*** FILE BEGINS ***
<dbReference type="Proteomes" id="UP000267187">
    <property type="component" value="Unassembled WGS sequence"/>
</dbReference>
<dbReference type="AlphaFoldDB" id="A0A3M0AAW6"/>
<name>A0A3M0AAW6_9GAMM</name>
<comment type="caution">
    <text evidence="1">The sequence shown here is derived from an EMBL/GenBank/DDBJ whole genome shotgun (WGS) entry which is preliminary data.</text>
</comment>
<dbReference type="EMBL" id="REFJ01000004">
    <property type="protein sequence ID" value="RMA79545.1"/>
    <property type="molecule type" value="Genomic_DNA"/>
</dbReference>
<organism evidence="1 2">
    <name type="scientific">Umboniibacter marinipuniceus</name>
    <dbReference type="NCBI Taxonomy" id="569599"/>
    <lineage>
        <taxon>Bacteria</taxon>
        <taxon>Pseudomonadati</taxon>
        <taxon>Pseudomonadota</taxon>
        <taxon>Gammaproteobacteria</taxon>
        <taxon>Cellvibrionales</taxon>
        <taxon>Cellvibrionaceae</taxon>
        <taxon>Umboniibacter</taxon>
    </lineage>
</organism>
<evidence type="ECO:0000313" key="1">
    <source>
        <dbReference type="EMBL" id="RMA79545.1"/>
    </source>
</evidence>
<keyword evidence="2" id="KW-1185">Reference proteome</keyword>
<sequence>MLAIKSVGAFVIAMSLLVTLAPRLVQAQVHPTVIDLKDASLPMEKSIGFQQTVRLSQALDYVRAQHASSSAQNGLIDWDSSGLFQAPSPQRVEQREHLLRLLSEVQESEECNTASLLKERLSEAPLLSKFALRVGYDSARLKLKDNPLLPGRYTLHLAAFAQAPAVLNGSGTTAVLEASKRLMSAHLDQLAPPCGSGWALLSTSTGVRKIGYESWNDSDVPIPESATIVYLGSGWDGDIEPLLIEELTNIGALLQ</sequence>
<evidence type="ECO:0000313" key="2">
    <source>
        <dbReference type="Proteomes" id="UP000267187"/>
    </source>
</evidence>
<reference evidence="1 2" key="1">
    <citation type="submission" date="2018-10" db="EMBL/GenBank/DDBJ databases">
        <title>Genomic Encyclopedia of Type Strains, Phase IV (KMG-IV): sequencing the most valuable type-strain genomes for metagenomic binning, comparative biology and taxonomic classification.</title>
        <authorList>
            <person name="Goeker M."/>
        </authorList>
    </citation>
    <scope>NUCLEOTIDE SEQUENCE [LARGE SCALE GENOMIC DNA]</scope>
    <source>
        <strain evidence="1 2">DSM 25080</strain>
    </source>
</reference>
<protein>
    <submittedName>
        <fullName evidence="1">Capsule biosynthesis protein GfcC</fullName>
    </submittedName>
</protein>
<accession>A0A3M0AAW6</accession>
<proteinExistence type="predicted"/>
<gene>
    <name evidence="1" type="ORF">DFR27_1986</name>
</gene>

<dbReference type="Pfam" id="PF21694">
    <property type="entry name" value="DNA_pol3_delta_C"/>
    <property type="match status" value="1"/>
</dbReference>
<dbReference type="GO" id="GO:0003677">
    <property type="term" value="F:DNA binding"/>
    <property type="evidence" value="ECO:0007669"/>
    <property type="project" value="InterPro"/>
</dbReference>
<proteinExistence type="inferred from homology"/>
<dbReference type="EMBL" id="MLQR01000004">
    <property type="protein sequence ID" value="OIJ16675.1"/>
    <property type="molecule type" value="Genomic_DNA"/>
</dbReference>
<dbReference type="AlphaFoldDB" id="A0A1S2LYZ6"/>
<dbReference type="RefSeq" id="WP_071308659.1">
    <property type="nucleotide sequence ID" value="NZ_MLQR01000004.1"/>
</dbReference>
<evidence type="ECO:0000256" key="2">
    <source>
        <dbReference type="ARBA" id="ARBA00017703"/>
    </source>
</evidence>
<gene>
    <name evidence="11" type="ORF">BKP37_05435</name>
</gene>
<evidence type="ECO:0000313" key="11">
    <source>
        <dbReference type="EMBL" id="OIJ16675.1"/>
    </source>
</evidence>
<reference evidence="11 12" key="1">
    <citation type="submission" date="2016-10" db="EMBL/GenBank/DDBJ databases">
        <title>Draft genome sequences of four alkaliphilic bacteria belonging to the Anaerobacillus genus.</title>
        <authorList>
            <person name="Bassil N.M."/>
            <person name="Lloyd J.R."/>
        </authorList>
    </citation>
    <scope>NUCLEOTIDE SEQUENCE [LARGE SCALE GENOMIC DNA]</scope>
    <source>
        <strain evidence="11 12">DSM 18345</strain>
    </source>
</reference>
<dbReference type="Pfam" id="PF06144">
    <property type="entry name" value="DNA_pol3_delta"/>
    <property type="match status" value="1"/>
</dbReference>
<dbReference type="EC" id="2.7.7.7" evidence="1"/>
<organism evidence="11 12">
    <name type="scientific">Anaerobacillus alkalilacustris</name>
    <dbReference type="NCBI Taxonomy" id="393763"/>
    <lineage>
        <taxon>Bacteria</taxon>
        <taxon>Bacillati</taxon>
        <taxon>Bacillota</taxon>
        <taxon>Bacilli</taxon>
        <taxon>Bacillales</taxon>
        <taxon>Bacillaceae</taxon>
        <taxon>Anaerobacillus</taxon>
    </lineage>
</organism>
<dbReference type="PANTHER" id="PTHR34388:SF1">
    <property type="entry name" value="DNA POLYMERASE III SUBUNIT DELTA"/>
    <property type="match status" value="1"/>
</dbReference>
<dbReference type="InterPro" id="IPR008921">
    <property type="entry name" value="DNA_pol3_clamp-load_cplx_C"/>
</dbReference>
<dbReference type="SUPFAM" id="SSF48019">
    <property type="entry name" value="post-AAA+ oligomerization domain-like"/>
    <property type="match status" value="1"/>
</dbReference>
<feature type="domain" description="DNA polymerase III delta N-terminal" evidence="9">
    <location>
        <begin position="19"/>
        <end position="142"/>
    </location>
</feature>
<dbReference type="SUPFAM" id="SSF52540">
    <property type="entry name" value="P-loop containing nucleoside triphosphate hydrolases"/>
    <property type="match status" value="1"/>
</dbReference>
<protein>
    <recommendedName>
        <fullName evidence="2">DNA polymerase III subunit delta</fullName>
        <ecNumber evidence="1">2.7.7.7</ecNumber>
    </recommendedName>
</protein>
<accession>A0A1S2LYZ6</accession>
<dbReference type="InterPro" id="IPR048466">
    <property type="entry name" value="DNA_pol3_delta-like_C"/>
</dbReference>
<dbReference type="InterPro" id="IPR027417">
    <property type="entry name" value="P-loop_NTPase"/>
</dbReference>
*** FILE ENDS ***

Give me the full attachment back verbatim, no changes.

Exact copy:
<dbReference type="Proteomes" id="UP000267187">
    <property type="component" value="Unassembled WGS sequence"/>
</dbReference>
<dbReference type="AlphaFoldDB" id="A0A3M0AAW6"/>
<name>A0A3M0AAW6_9GAMM</name>
<comment type="caution">
    <text evidence="1">The sequence shown here is derived from an EMBL/GenBank/DDBJ whole genome shotgun (WGS) entry which is preliminary data.</text>
</comment>
<dbReference type="EMBL" id="REFJ01000004">
    <property type="protein sequence ID" value="RMA79545.1"/>
    <property type="molecule type" value="Genomic_DNA"/>
</dbReference>
<organism evidence="1 2">
    <name type="scientific">Umboniibacter marinipuniceus</name>
    <dbReference type="NCBI Taxonomy" id="569599"/>
    <lineage>
        <taxon>Bacteria</taxon>
        <taxon>Pseudomonadati</taxon>
        <taxon>Pseudomonadota</taxon>
        <taxon>Gammaproteobacteria</taxon>
        <taxon>Cellvibrionales</taxon>
        <taxon>Cellvibrionaceae</taxon>
        <taxon>Umboniibacter</taxon>
    </lineage>
</organism>
<evidence type="ECO:0000313" key="1">
    <source>
        <dbReference type="EMBL" id="RMA79545.1"/>
    </source>
</evidence>
<keyword evidence="2" id="KW-1185">Reference proteome</keyword>
<sequence>MLAIKSVGAFVIAMSLLVTLAPRLVQAQVHPTVIDLKDASLPMEKSIGFQQTVRLSQALDYVRAQHASSSAQNGLIDWDSSGLFQAPSPQRVEQREHLLRLLSEVQESEECNTASLLKERLSEAPLLSKFALRVGYDSARLKLKDNPLLPGRYTLHLAAFAQAPAVLNGSGTTAVLEASKRLMSAHLDQLAPPCGSGWALLSTSTGVRKIGYESWNDSDVPIPESATIVYLGSGWDGDIEPLLIEELTNIGALLQ</sequence>
<evidence type="ECO:0000313" key="2">
    <source>
        <dbReference type="Proteomes" id="UP000267187"/>
    </source>
</evidence>
<reference evidence="1 2" key="1">
    <citation type="submission" date="2018-10" db="EMBL/GenBank/DDBJ databases">
        <title>Genomic Encyclopedia of Type Strains, Phase IV (KMG-IV): sequencing the most valuable type-strain genomes for metagenomic binning, comparative biology and taxonomic classification.</title>
        <authorList>
            <person name="Goeker M."/>
        </authorList>
    </citation>
    <scope>NUCLEOTIDE SEQUENCE [LARGE SCALE GENOMIC DNA]</scope>
    <source>
        <strain evidence="1 2">DSM 25080</strain>
    </source>
</reference>
<protein>
    <submittedName>
        <fullName evidence="1">Capsule biosynthesis protein GfcC</fullName>
    </submittedName>
</protein>
<accession>A0A3M0AAW6</accession>
<proteinExistence type="predicted"/>
<gene>
    <name evidence="1" type="ORF">DFR27_1986</name>
</gene>

<dbReference type="Pfam" id="PF21694">
    <property type="entry name" value="DNA_pol3_delta_C"/>
    <property type="match status" value="1"/>
</dbReference>
<dbReference type="GO" id="GO:0003677">
    <property type="term" value="F:DNA binding"/>
    <property type="evidence" value="ECO:0007669"/>
    <property type="project" value="InterPro"/>
</dbReference>
<proteinExistence type="inferred from homology"/>
<dbReference type="EMBL" id="MLQR01000004">
    <property type="protein sequence ID" value="OIJ16675.1"/>
    <property type="molecule type" value="Genomic_DNA"/>
</dbReference>
<dbReference type="AlphaFoldDB" id="A0A1S2LYZ6"/>
<dbReference type="RefSeq" id="WP_071308659.1">
    <property type="nucleotide sequence ID" value="NZ_MLQR01000004.1"/>
</dbReference>
<evidence type="ECO:0000256" key="2">
    <source>
        <dbReference type="ARBA" id="ARBA00017703"/>
    </source>
</evidence>
<gene>
    <name evidence="11" type="ORF">BKP37_05435</name>
</gene>
<evidence type="ECO:0000313" key="11">
    <source>
        <dbReference type="EMBL" id="OIJ16675.1"/>
    </source>
</evidence>
<reference evidence="11 12" key="1">
    <citation type="submission" date="2016-10" db="EMBL/GenBank/DDBJ databases">
        <title>Draft genome sequences of four alkaliphilic bacteria belonging to the Anaerobacillus genus.</title>
        <authorList>
            <person name="Bassil N.M."/>
            <person name="Lloyd J.R."/>
        </authorList>
    </citation>
    <scope>NUCLEOTIDE SEQUENCE [LARGE SCALE GENOMIC DNA]</scope>
    <source>
        <strain evidence="11 12">DSM 18345</strain>
    </source>
</reference>
<dbReference type="Pfam" id="PF06144">
    <property type="entry name" value="DNA_pol3_delta"/>
    <property type="match status" value="1"/>
</dbReference>
<dbReference type="EC" id="2.7.7.7" evidence="1"/>
<organism evidence="11 12">
    <name type="scientific">Anaerobacillus alkalilacustris</name>
    <dbReference type="NCBI Taxonomy" id="393763"/>
    <lineage>
        <taxon>Bacteria</taxon>
        <taxon>Bacillati</taxon>
        <taxon>Bacillota</taxon>
        <taxon>Bacilli</taxon>
        <taxon>Bacillales</taxon>
        <taxon>Bacillaceae</taxon>
        <taxon>Anaerobacillus</taxon>
    </lineage>
</organism>
<dbReference type="PANTHER" id="PTHR34388:SF1">
    <property type="entry name" value="DNA POLYMERASE III SUBUNIT DELTA"/>
    <property type="match status" value="1"/>
</dbReference>
<dbReference type="InterPro" id="IPR008921">
    <property type="entry name" value="DNA_pol3_clamp-load_cplx_C"/>
</dbReference>
<dbReference type="SUPFAM" id="SSF48019">
    <property type="entry name" value="post-AAA+ oligomerization domain-like"/>
    <property type="match status" value="1"/>
</dbReference>
<feature type="domain" description="DNA polymerase III delta N-terminal" evidence="9">
    <location>
        <begin position="19"/>
        <end position="142"/>
    </location>
</feature>
<dbReference type="SUPFAM" id="SSF52540">
    <property type="entry name" value="P-loop containing nucleoside triphosphate hydrolases"/>
    <property type="match status" value="1"/>
</dbReference>
<protein>
    <recommendedName>
        <fullName evidence="2">DNA polymerase III subunit delta</fullName>
        <ecNumber evidence="1">2.7.7.7</ecNumber>
    </recommendedName>
</protein>
<accession>A0A1S2LYZ6</accession>
<dbReference type="InterPro" id="IPR048466">
    <property type="entry name" value="DNA_pol3_delta-like_C"/>
</dbReference>
<dbReference type="InterPro" id="IPR027417">
    <property type="entry name" value="P-loop_NTPase"/>
</dbReference>